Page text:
Here’s our ultimate guide to how to make steak (and steak types)!
Looking for Beef Steak recipes? Click here!
Looking for Organic Grass Fed Beef Steak Information? Read on!
Ever wondered how to make steak with grass fed meat? Because grass fed is a little leaner than grain fed, there’s a whole different cooking technique involved. Here are our tips and tricks to the perfect steak (don’t forget to look at the steak chart at the bottom)!
Grilling a Ribeye, Tenderloin, New York, Porterhouse, T-bone, Flat Iron, or Sirloin steak.
You’ll find the taste of our grass fed premium steaks a wonderful surprise compared to what is often tasteless conventionally-produced beef. They are tender and flavorful without any marinade, especially if you like your steak like Glenn does: just past rare. He likes to use a probe-type thermometer for grilling—it lets him know what is going on in the meat without hovering over it. Here’s his process on how to make steak on a grill:
- He sears the first side until deep brown grill lines appear, then turns it, never to be turned again. The key is not to lose the meat juices and dry out the lean meat. You can avoid drying by turning only once, taking care not to pierce the seared surface (use tongs to turn rather than a fork), and waiting to salt until just before you eat.
- When internal temperature reaches 140 degrees F (dark brown grill lines on the other side) the steak is off the grill and on the plate. (If you have a steak thinner than 1 ¼ inches, set your thermometer for 138 degrees F; the internal temperature is increasing quickly, and by the time you get the plate under the steak, the temp has risen another few degrees.)
- Let the steak sit for 5 minutes to allow juice to set. We believe our beef is best on the grill, but pan frying or even the George Foreman grill works well. Again, the key is to keep the steak from drying out from overcooking. With thin steaks (1 ½ inches thick or less), high temperatures and short -duration cooking accomplishes this best.
- Thicker steak types should be seared first at high heat and then cooked under more moderate temperatures to avoid overcooking the outside before the inside reaches the correct temperature. Remember that grass fed steaks will cook about 25-30% faster than grain finished beef.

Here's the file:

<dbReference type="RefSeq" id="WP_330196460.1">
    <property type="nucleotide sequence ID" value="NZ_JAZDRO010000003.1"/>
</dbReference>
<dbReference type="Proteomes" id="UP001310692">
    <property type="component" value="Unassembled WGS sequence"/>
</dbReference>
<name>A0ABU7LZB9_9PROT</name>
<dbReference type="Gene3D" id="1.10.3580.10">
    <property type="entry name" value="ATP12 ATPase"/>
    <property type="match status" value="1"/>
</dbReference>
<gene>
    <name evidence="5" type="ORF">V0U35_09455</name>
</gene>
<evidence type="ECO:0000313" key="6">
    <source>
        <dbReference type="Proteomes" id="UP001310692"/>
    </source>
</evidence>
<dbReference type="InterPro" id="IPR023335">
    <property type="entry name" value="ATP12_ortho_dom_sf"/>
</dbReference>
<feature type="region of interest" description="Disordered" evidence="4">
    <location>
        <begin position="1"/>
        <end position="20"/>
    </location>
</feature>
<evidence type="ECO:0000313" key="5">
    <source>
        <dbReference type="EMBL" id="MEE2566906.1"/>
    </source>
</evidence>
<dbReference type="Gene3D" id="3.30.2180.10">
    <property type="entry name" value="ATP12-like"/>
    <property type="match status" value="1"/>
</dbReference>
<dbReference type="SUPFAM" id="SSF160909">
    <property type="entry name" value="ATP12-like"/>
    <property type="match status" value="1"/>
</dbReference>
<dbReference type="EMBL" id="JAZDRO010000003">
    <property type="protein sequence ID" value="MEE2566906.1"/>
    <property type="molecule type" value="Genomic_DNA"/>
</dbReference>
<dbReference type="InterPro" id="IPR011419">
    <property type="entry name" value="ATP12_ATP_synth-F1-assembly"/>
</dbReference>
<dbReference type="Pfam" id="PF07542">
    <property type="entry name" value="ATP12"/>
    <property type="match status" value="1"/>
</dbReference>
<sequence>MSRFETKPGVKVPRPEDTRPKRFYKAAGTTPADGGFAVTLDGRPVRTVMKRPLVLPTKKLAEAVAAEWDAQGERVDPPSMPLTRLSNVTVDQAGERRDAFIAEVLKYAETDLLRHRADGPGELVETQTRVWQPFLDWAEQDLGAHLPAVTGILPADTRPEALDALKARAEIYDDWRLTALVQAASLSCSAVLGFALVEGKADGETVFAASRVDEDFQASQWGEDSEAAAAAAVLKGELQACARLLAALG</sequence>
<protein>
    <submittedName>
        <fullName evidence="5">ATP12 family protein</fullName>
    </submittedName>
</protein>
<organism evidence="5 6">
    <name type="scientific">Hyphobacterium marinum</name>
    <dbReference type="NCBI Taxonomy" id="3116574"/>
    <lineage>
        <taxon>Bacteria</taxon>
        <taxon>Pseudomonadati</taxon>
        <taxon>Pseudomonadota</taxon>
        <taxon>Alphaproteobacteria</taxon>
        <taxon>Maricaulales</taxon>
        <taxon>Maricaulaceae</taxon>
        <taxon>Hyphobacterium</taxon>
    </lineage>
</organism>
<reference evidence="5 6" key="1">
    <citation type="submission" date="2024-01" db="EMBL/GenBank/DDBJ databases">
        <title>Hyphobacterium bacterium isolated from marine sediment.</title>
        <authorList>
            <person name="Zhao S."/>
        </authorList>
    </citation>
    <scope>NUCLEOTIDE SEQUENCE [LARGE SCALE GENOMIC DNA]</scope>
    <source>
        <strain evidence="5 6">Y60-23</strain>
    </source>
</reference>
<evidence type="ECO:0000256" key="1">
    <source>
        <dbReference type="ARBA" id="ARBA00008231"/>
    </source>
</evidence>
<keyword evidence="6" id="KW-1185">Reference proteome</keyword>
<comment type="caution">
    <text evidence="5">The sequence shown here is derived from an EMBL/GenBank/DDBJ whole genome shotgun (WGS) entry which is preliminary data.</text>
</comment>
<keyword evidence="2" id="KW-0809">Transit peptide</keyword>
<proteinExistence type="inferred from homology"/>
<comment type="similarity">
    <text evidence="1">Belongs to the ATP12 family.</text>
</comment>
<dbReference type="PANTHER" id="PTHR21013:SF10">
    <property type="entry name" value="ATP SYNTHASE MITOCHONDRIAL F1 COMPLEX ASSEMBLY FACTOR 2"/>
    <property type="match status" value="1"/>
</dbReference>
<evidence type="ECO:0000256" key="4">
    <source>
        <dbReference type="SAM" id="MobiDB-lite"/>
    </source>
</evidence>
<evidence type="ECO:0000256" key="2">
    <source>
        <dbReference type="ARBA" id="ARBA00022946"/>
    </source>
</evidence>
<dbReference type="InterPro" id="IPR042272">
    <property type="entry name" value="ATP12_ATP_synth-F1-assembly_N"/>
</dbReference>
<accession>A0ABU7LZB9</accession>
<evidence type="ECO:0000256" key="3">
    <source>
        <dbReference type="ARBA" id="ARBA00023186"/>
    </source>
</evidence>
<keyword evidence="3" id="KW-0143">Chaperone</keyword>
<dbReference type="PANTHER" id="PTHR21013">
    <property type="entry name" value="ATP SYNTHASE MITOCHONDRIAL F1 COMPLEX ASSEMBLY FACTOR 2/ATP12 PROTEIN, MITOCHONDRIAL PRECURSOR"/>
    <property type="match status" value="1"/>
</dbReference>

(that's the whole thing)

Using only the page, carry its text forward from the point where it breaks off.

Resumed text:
- Internal Temps: Rare=135-140 degrees F, Medium rare=141-146 degrees F, Medium=147-150 degrees F.
If you like your steaks medium well to well-done, you will need to increase the moisture and oil content of the meat through marinating and basting while cooking. Or try it a little less “well” done. I always wanted my steaks well done, partly because I worried about the safety of supermarket beef, but now I enjoy them just past rare with no worries when eating our chemical-free, 100% grass fed organic beef.
Where to Find: You can find any of these superior steak types on our webstore. Click here for our grass fed organic beef steaks.
Above: simple grilled Ribeye steak. To see our ultimate Ribeye recipe, click the image above.
Grilling other steak types (less tender or less fatty):
You can also grill lesser cuts from the chuck and the round if they are marinated first. They also benefit from basting while grilling. Essentially, you are braising on the grill. One of our favorite cuts to grill is a brisket, thought to be the greatest challenge to the griller, but fantastically flavorful if marinated first and grilled very slowly. We’ve served grilled London broil (a lean cut) to rave reviews. Other common “lesser steak types” include the sirloin tip, skirt steak, flank steak, and blade/flap steak.
Here’s how I grill lesser steaks:
- Marinate with your favorite recipe (or use one of ours): several hours before grilling, pierce the meat with a fork all over, place in a shallow glass pan (or use a ziplock bag), pour over marinade. Let sit covered in the refrigerator until shortly before using.
- Place meat on a rack and let marinade drain. Catch juices and marinade for later use. Note on reusing marinades: keep in mind that the marinade includes raw meat juice, so be sure to cook it well, cover & refrigerate until use, and use it within a day.
- Dip meat in olive oil, melted butter, or avocado oil in a shallow dish
- Sear meat on the grill on both sides at high heat. Do not pierce the meat-use tongs.
- Reduce heat on grill to about 275 degrees F. Brush marinade on up-turned side of steak; grill about 4 minutes; turn.
- Pour or brush marinade over other up-turned side of steak. Grill about 5 minutes more. Turn, and check for doneness. Note that cooking time depends on steak size and thickness! A thin skirt steak will grill faster than a thicker sirloin tip or London broil!
- If “eye-balling” doneness, remove the meat to a platter before you think it is ready and let sit covered for 5 minutes. Grass fed beef continues cooking after you remove it from the grill. Use a meat thermometer to improve your timing. Rare=135-140 degrees F, Medium rare=141-146 degrees F, Medium=147-150 degrees F.
Just because it is a “steak,” however, doesn’t mean you have to grill it. While the challenge is fun, for family fare braising (simmering in sauce or liquid) or moist roasting is easy and delicious.
Approximate grilling times over a moderate grill (or broiler 4-5 inches away)
|Tenderloin||1 inch |
|6 min |
|8 min |
|Top loin||1 inch |
|6 min |
|8 min |
|T-bone, porterhouse, rib, sirloin||1 inch |
|10 min |
|12 min |
|flank, skirt||3/4 inch||5 min||7 min||9 min|
How to Fry a Steak in a Pan
Next in our guide of how to make steak is pan broiling. Pan broiling is most suited for tender steak types that have not been marinated, but lesser cuts can be prepared in this manner if the meat is cooked to no more than medium rare and has been marinated. The original “London broil” referred to a pan broiled flank steak. This method works well with very thin steak types that would otherwise dry out on the grill. It creates a wonderful crisp crust, and the crusty bits (impress your friends with the French chef term, “fond”) that remain in the skillet can form the base of excellent sauces. The main disadvantage is that it is messy, with much smoke and spattering. Use the fan and have a spatter guard handy.